RSS:

Newsletter subscribe:

Populisms

Is the Internet Eroding Europe’s Middle Ground?

Date of Editorial Board meeting: 
Publication date: 
Monday, December 17, 2018
Abstract in English: 
Within Europe, public debate has become increasingly concerned with issues of identity, belonging and threats associated with ‘out-groups’ (such as immigrants and refugees). These issues are the focus of many insurgent populist parties, which are shaping debates in many countries across Europe.
When asked to identify the most important issue facing Europe, survey respondents in 2017 gave the highest rankings to terrorism and immigration – two issues that provoke public debate on the threat of minority ‘out-groups’ to majority ‘in-groups’.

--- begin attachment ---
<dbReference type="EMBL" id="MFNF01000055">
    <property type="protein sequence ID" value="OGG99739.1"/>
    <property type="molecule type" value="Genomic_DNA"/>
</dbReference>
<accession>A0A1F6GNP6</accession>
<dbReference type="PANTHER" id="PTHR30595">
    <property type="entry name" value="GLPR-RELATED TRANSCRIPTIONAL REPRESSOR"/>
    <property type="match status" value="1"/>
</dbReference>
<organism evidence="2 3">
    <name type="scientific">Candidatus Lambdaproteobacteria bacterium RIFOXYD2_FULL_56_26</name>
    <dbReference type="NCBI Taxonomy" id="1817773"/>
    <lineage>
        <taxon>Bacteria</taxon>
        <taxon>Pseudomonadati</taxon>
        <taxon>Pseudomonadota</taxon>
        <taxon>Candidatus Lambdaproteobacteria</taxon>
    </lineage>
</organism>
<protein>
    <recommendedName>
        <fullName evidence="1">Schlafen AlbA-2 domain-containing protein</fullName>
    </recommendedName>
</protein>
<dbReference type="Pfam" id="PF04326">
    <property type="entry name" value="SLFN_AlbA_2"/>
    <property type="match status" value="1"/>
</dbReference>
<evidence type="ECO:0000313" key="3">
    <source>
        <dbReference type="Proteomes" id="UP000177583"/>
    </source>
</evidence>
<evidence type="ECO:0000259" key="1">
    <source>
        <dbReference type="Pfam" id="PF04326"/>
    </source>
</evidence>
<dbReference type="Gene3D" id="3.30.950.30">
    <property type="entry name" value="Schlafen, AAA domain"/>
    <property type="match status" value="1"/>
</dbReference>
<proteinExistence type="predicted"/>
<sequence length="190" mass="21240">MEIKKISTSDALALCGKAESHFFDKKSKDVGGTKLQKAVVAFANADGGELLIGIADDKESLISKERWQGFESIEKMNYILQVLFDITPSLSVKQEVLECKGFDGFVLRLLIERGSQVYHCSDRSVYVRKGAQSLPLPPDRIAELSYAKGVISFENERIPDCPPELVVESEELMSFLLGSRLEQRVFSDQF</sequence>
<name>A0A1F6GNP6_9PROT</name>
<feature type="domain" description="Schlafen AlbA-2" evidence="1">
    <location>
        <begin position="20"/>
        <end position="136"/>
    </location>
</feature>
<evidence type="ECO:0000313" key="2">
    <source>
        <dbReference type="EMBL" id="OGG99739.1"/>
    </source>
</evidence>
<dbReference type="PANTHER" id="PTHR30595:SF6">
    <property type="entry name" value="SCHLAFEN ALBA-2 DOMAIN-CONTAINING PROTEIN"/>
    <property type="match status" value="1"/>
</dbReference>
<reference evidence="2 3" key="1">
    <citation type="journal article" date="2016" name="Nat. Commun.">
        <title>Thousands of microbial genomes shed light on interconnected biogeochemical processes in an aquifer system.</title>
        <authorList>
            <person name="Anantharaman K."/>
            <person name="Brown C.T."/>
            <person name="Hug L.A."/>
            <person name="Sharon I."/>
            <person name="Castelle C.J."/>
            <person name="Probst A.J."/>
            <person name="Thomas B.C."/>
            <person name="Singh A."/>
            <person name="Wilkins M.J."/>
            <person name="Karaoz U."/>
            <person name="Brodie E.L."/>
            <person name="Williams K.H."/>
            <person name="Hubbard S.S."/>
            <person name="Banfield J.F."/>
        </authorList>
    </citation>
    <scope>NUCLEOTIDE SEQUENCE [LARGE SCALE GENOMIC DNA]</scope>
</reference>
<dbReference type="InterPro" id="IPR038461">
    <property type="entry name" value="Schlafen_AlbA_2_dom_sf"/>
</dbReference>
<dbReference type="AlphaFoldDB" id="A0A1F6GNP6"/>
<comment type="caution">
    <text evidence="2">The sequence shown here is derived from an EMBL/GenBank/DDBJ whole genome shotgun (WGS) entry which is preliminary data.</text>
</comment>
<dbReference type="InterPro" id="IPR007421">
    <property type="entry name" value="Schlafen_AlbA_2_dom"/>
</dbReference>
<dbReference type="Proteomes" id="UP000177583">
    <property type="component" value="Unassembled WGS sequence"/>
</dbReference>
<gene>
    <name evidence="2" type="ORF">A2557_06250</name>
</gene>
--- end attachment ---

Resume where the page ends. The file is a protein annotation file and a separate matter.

Polarisation is reflected in deeper divisions and distrust between opposing groups. There are many indicators of increasing polarisation in European societies (though no agreed measure or major comparative study).
The issues around which polarisation is taking place are especially related to national identity, culture and inclusion, between people who espouse cosmopolitan values and people who espouse traditional cultural and nationalist values.
File: 
Country of publication: 
Cover page image: 
Number of pages: 
26
Share: 

Broken Embraces: Is Central Europe Falling Out of Love with the West?

Date of Editorial Board meeting: 
Publication date: 
Tuesday, June 21, 2016
Abstract in English: